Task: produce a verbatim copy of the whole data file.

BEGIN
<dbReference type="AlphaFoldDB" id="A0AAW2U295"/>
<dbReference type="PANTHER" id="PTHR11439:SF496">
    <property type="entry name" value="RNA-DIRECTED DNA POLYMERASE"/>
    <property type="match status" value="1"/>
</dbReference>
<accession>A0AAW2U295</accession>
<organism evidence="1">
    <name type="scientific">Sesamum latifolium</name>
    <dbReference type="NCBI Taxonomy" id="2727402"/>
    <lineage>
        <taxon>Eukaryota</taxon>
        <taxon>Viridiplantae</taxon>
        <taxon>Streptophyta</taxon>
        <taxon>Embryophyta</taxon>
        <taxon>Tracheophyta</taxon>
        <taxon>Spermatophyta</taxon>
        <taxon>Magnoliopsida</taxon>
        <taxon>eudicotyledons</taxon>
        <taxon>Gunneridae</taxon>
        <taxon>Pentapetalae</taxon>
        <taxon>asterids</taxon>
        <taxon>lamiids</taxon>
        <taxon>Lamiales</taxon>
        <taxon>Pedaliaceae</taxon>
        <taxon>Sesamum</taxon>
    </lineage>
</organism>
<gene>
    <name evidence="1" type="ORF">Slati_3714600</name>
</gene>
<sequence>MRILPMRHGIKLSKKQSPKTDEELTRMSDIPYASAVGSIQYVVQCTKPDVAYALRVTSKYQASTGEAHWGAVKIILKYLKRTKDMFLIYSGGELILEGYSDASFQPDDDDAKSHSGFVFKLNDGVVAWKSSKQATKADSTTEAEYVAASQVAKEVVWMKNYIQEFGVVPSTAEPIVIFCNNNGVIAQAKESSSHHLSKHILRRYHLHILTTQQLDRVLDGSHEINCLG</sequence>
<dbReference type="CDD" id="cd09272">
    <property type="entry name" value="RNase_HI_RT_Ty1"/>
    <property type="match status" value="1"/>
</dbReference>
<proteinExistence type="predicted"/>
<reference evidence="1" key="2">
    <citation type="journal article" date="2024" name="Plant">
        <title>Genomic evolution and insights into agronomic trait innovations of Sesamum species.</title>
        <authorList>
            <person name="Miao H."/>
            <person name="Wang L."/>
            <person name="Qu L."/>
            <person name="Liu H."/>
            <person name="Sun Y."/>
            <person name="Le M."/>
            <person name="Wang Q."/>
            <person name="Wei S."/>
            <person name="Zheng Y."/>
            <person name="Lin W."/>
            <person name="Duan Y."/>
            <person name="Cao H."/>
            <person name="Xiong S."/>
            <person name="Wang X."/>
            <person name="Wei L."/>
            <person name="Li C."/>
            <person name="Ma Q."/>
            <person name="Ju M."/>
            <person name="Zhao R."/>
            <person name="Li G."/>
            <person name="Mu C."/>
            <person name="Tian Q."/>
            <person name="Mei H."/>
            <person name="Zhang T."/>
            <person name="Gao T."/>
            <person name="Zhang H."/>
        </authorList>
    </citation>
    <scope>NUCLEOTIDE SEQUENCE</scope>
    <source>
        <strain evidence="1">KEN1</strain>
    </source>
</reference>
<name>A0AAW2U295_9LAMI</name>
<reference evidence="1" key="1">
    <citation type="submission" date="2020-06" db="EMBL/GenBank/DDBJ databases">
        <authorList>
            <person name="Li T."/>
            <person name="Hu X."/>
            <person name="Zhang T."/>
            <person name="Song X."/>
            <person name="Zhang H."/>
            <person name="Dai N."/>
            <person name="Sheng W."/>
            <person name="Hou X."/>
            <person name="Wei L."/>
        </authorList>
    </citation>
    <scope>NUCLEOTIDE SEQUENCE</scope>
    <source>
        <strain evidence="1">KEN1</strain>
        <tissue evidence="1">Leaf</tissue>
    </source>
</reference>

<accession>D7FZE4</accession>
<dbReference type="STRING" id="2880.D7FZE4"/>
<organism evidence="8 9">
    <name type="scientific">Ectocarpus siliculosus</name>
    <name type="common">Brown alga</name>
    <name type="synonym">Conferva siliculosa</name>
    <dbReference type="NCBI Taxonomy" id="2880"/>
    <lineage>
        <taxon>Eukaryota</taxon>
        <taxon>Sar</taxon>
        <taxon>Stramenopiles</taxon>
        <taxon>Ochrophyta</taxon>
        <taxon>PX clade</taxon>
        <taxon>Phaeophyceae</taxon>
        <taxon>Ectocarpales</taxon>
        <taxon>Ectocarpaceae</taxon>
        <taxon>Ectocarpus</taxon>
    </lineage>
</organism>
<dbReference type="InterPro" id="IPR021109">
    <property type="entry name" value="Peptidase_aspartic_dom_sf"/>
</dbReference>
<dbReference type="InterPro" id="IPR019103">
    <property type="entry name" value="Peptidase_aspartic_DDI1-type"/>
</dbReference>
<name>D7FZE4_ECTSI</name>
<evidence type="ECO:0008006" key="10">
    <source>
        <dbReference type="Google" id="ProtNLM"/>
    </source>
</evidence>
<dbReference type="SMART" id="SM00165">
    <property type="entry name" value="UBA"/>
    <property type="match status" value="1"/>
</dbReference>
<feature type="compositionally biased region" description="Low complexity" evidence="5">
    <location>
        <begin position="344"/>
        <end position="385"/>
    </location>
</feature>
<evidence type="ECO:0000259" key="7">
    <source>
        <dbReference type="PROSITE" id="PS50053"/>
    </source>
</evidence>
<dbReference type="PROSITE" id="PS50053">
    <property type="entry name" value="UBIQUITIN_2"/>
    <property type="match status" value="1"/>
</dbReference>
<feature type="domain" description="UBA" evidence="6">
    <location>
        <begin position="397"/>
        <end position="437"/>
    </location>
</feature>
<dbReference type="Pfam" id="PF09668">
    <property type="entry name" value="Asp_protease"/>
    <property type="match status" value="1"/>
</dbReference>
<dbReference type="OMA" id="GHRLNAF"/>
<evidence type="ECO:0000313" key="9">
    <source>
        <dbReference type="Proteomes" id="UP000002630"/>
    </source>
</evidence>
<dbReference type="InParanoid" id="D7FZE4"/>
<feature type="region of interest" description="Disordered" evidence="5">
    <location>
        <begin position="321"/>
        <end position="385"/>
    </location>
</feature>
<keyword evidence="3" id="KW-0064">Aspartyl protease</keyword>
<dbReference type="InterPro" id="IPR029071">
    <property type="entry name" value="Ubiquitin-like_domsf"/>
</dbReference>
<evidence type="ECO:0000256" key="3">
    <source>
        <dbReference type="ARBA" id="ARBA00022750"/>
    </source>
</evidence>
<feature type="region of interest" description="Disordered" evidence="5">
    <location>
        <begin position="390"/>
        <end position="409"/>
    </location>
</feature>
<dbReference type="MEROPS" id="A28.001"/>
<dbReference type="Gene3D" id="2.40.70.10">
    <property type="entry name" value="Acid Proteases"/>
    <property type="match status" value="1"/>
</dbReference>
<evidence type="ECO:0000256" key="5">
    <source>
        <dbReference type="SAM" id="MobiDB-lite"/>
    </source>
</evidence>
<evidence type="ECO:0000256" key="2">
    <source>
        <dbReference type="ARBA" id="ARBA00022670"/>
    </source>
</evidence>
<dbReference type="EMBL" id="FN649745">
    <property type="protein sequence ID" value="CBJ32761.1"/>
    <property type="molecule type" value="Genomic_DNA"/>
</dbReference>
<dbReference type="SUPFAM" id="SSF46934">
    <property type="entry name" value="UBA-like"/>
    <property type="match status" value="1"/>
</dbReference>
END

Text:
<dbReference type="AlphaFoldDB" id="A0AAW2U295"/>
<dbReference type="PANTHER" id="PTHR11439:SF496">
    <property type="entry name" value="RNA-DIRECTED DNA POLYMERASE"/>
    <property type="match status" value="1"/>
</dbReference>
<accession>A0AAW2U295</accession>
<organism evidence="1">
    <name type="scientific">Sesamum latifolium</name>
    <dbReference type="NCBI Taxonomy" id="2727402"/>
    <lineage>
        <taxon>Eukaryota</taxon>
        <taxon>Viridiplantae</taxon>
        <taxon>Streptophyta</taxon>
        <taxon>Embryophyta</taxon>
        <taxon>Tracheophyta</taxon>
        <taxon>Spermatophyta</taxon>
        <taxon>Magnoliopsida</taxon>
        <taxon>eudicotyledons</taxon>
        <taxon>Gunneridae</taxon>
        <taxon>Pentapetalae</taxon>
        <taxon>asterids</taxon>
        <taxon>lamiids</taxon>
        <taxon>Lamiales</taxon>
        <taxon>Pedaliaceae</taxon>
        <taxon>Sesamum</taxon>
    </lineage>
</organism>
<gene>
    <name evidence="1" type="ORF">Slati_3714600</name>
</gene>
<sequence>MRILPMRHGIKLSKKQSPKTDEELTRMSDIPYASAVGSIQYVVQCTKPDVAYALRVTSKYQASTGEAHWGAVKIILKYLKRTKDMFLIYSGGELILEGYSDASFQPDDDDAKSHSGFVFKLNDGVVAWKSSKQATKADSTTEAEYVAASQVAKEVVWMKNYIQEFGVVPSTAEPIVIFCNNNGVIAQAKESSSHHLSKHILRRYHLHILTTQQLDRVLDGSHEINCLG</sequence>
<dbReference type="CDD" id="cd09272">
    <property type="entry name" value="RNase_HI_RT_Ty1"/>
    <property type="match status" value="1"/>
</dbReference>
<proteinExistence type="predicted"/>
<reference evidence="1" key="2">
    <citation type="journal article" date="2024" name="Plant">
        <title>Genomic evolution and insights into agronomic trait innovations of Sesamum species.</title>
        <authorList>
            <person name="Miao H."/>
            <person name="Wang L."/>
            <person name="Qu L."/>
            <person name="Liu H."/>
            <person name="Sun Y."/>
            <person name="Le M."/>
            <person name="Wang Q."/>
            <person name="Wei S."/>
            <person name="Zheng Y."/>
            <person name="Lin W."/>
            <person name="Duan Y."/>
            <person name="Cao H."/>
            <person name="Xiong S."/>
            <person name="Wang X."/>
            <person name="Wei L."/>
            <person name="Li C."/>
            <person name="Ma Q."/>
            <person name="Ju M."/>
            <person name="Zhao R."/>
            <person name="Li G."/>
            <person name="Mu C."/>
            <person name="Tian Q."/>
            <person name="Mei H."/>
            <person name="Zhang T."/>
            <person name="Gao T."/>
            <person name="Zhang H."/>
        </authorList>
    </citation>
    <scope>NUCLEOTIDE SEQUENCE</scope>
    <source>
        <strain evidence="1">KEN1</strain>
    </source>
</reference>
<name>A0AAW2U295_9LAMI</name>
<reference evidence="1" key="1">
    <citation type="submission" date="2020-06" db="EMBL/GenBank/DDBJ databases">
        <authorList>
            <person name="Li T."/>
            <person name="Hu X."/>
            <person name="Zhang T."/>
            <person name="Song X."/>
            <person name="Zhang H."/>
            <person name="Dai N."/>
            <person name="Sheng W."/>
            <person name="Hou X."/>
            <person name="Wei L."/>
        </authorList>
    </citation>
    <scope>NUCLEOTIDE SEQUENCE</scope>
    <source>
        <strain evidence="1">KEN1</strain>
        <tissue evidence="1">Leaf</tissue>
    </source>
</reference>

<accession>D7FZE4</accession>
<dbReference type="STRING" id="2880.D7FZE4"/>
<organism evidence="8 9">
    <name type="scientific">Ectocarpus siliculosus</name>
    <name type="common">Brown alga</name>
    <name type="synonym">Conferva siliculosa</name>
    <dbReference type="NCBI Taxonomy" id="2880"/>
    <lineage>
        <taxon>Eukaryota</taxon>
        <taxon>Sar</taxon>
        <taxon>Stramenopiles</taxon>
        <taxon>Ochrophyta</taxon>
        <taxon>PX clade</taxon>
        <taxon>Phaeophyceae</taxon>
        <taxon>Ectocarpales</taxon>
        <taxon>Ectocarpaceae</taxon>
        <taxon>Ectocarpus</taxon>
    </lineage>
</organism>
<dbReference type="InterPro" id="IPR021109">
    <property type="entry name" value="Peptidase_aspartic_dom_sf"/>
</dbReference>
<dbReference type="InterPro" id="IPR019103">
    <property type="entry name" value="Peptidase_aspartic_DDI1-type"/>
</dbReference>
<name>D7FZE4_ECTSI</name>
<evidence type="ECO:0008006" key="10">
    <source>
        <dbReference type="Google" id="ProtNLM"/>
    </source>
</evidence>
<dbReference type="SMART" id="SM00165">
    <property type="entry name" value="UBA"/>
    <property type="match status" value="1"/>
</dbReference>
<feature type="compositionally biased region" description="Low complexity" evidence="5">
    <location>
        <begin position="344"/>
        <end position="385"/>
    </location>
</feature>
<evidence type="ECO:0000259" key="7">
    <source>
        <dbReference type="PROSITE" id="PS50053"/>
    </source>
</evidence>
<dbReference type="PROSITE" id="PS50053">
    <property type="entry name" value="UBIQUITIN_2"/>
    <property type="match status" value="1"/>
</dbReference>
<feature type="domain" description="UBA" evidence="6">
    <location>
        <begin position="397"/>
        <end position="437"/>
    </location>
</feature>
<dbReference type="Pfam" id="PF09668">
    <property type="entry name" value="Asp_protease"/>
    <property type="match status" value="1"/>
</dbReference>
<dbReference type="OMA" id="GHRLNAF"/>
<evidence type="ECO:0000313" key="9">
    <source>
        <dbReference type="Proteomes" id="UP000002630"/>
    </source>
</evidence>
<dbReference type="InParanoid" id="D7FZE4"/>
<feature type="region of interest" description="Disordered" evidence="5">
    <location>
        <begin position="321"/>
        <end position="385"/>
    </location>
</feature>
<keyword evidence="3" id="KW-0064">Aspartyl protease</keyword>
<dbReference type="InterPro" id="IPR029071">
    <property type="entry name" value="Ubiquitin-like_domsf"/>
</dbReference>
<evidence type="ECO:0000256" key="3">
    <source>
        <dbReference type="ARBA" id="ARBA00022750"/>
    </source>
</evidence>
<feature type="region of interest" description="Disordered" evidence="5">
    <location>
        <begin position="390"/>
        <end position="409"/>
    </location>
</feature>
<dbReference type="MEROPS" id="A28.001"/>
<dbReference type="Gene3D" id="2.40.70.10">
    <property type="entry name" value="Acid Proteases"/>
    <property type="match status" value="1"/>
</dbReference>
<evidence type="ECO:0000256" key="5">
    <source>
        <dbReference type="SAM" id="MobiDB-lite"/>
    </source>
</evidence>
<evidence type="ECO:0000256" key="2">
    <source>
        <dbReference type="ARBA" id="ARBA00022670"/>
    </source>
</evidence>
<dbReference type="EMBL" id="FN649745">
    <property type="protein sequence ID" value="CBJ32761.1"/>
    <property type="molecule type" value="Genomic_DNA"/>
</dbReference>
<dbReference type="SUPFAM" id="SSF46934">
    <property type="entry name" value="UBA-like"/>
    <property type="match status" value="1"/>
</dbReference>